In the international race to court export weapons to India, the U.S. lags compared with longtime trading partners Russia and Israel.

The U.S. has made up some ground—the U.S. India Business Council estimates military trade between the two nations has gone from nearly nonexistent to more than $14 billion in the last dozen years. And to build on that success, U.S. companies are eager to pursue tighter partnerships with India, which is shifting its emphasis from weapon imports to deals that can help it develop a domestic manufacturing base.

The U.S. Defense Department has sought to help American companies through its Defense Trade and Technology Initiative (DTTI), culminating in a trip last fall by then-Deputy Defense Secretary Ashton Carter. During the visit, Carter discussed offers by U.S. companies for co-development and co-production of five weapons, including a maritime helicopter, a naval gun, a surface-to-air missile system and an anti-tank system.

Many U.S. industry officials at the recent DefExpo conference in New Delhi generally do not see 2014, an election year in India, as a year of weapons procurement, but rather as a year to build industrial relationships for future deals.

William Blair, president of Raytheon Asia, says the DTTI is helping to make the shift from India's effort to “buy global” to a “buy-and-make” approach. On that front, with the Pentagon's help, Raytheon and Lockheed Martin are offering India the chance to buy the Javelin anti-tank missile and develop upgrades that can in turn be exported to other countries.

Raytheon is offering India the same kind of co-development and production option for the Hawk XXI surface-to-air missile. Different elements of the system can be co-produced or co-developed in India, says Tim Glaeser, Raytheon vice president for integrated air and missile defense. For example, 50% of surveillance radars can be built in India, and launching stations could be built entirely in the country.

Glaeser met with Avinash Chander, director of India's Defense Research and Development Organization, and other Indian officials who have invited the company back for a 6-8-hr. technical discussion. “We are looking forward to coming back, hopefully before the end of March, and [taking] the next steps to move this kind of capability closer to reality for India,” Glaeser says.

But Chander stresses to the media that the procurement process is ongoing, specifically with regard to the army's short-range surface-to-air missile program, for which a request for proposals was issued two years ago.

Sikorsky and Lockheed Martin are both positioning to sell the MH-60R helicopter to India for its navy helicopter competition, with Sikorsky providing the airframe and Lockheed the systems integration. In addition to being part of Carter's DTTI initiative, both companies operate joint ventures with India's Tata Advanced Systems.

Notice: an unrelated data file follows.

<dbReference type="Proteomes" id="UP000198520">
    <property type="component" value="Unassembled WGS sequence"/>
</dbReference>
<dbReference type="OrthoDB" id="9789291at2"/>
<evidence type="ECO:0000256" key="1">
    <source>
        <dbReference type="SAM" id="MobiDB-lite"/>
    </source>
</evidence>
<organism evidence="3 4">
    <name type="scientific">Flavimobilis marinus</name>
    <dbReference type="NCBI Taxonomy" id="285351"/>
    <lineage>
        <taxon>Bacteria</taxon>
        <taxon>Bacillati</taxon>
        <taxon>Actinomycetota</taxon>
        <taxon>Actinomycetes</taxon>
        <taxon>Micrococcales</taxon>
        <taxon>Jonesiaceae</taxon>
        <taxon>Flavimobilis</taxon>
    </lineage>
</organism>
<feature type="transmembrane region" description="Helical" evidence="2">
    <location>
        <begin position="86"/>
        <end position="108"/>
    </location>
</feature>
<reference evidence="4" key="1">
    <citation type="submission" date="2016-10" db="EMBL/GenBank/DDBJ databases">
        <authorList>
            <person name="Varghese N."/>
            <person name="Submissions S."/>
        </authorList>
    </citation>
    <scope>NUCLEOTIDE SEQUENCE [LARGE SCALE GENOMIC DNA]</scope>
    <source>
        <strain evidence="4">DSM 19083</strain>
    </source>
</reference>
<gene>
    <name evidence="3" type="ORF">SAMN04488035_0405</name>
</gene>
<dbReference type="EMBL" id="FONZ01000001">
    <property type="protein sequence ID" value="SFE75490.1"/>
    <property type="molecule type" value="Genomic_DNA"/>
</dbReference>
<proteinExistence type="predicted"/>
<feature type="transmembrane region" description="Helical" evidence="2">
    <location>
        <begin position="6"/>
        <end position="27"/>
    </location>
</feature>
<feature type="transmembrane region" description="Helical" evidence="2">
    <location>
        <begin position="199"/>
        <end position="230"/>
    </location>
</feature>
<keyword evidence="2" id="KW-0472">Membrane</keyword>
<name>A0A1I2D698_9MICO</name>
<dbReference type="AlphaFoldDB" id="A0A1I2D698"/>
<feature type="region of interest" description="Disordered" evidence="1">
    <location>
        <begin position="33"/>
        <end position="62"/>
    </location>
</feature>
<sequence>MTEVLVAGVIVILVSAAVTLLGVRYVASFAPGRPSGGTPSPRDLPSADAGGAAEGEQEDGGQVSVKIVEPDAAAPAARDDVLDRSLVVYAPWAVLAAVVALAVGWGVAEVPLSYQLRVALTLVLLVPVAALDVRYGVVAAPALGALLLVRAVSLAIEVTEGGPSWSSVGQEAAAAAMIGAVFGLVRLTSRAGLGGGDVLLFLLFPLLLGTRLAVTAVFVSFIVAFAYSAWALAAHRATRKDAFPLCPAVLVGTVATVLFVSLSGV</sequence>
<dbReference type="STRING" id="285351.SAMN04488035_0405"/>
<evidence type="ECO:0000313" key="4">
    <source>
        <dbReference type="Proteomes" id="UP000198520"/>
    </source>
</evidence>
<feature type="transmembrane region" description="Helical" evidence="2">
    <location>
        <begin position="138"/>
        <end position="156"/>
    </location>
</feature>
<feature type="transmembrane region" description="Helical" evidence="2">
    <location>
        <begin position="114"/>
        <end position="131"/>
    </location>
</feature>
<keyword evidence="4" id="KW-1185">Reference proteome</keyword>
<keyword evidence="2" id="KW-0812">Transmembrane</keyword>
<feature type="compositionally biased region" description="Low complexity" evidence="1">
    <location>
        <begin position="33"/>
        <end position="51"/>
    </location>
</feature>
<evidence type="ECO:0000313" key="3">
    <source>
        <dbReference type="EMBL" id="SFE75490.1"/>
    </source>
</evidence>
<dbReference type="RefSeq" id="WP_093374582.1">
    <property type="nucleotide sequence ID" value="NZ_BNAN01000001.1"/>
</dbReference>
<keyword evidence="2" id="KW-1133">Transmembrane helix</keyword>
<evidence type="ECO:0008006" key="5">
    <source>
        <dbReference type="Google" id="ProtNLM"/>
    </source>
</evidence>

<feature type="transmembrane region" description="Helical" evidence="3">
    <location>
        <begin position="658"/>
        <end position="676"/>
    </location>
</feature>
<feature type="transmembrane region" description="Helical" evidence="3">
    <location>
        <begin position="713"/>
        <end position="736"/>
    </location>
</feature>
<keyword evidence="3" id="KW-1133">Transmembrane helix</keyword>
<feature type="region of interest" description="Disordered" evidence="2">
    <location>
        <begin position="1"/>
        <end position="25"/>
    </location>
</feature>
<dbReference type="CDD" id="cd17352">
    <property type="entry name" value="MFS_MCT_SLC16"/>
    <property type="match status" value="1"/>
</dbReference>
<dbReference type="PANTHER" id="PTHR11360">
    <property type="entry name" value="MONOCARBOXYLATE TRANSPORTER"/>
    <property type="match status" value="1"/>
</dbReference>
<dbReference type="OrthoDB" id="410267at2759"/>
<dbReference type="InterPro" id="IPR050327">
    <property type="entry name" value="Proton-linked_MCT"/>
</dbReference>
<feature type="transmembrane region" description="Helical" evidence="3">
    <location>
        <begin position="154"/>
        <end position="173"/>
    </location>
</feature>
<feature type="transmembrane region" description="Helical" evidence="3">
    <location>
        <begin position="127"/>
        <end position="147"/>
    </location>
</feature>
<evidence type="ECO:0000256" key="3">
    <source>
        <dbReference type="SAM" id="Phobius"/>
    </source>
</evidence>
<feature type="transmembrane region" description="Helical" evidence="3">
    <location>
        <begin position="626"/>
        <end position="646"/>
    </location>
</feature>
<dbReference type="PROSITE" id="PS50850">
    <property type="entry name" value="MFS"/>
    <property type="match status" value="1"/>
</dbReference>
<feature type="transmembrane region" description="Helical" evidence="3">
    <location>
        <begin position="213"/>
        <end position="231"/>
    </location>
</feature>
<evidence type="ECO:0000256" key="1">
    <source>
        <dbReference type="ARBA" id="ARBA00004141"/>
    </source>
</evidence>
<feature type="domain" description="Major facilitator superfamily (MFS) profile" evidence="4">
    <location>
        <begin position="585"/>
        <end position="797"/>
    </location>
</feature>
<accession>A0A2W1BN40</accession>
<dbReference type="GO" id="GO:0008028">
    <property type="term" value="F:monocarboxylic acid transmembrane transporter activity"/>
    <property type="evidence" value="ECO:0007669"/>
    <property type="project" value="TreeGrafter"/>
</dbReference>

In 2009, Sikorsky established a joint venture with Tata to make cabins for the civil version of the S-92 helicopter. Last October. The facility in Hyderabad began producing cabins that are 100% indigenized, says Arvind Jeet Singh Walia, Sikorsky's India and South Asia regional executive. The plant produces S-92 cabin parts and assembles the cabin before shipping it to the U.S. for completion and delivery. “That's a big step,” says Walia, a former Indian air force vice marshal.

Lockheed's joint venture with Tata Advanced Systems is producing center wingboxes for C-130 aircraft.

Boeing may be an exception among U.S. companies in that it is still expecting to finalize deals for major aircraft this year. That includes finally completing the sale of 15 heavy-lift CH-47 Chinook and 22 AH-64E Apache helicopters and finalizing an option to India's existing P-8 contract for four additional maritime patrol aircraft.

Beyond aircraft orders, Boeing's focus remains support and training activities, says Dennis Swanson, vice president for defense, space and security in India. While the company already has a C-17 support agreement with India, deals for other platforms are “still in development,” he says. “We're early in those discussions to find the indigenous suppliers who can supply spare parts [and] fix components that might need testing.”

Boeing also is gaining a boost from its subcontractors. For instance, Rockwell Collins's Hyderabad engineering design center employs about 600 people who work on both commercial and defense projects, including designing avionics software for Boeing's 787.

“The offset piece was in place before we ever signed the contract,” says Douglas Schoen, director of sales and marketing for Rockwell Collins Southeast Asia.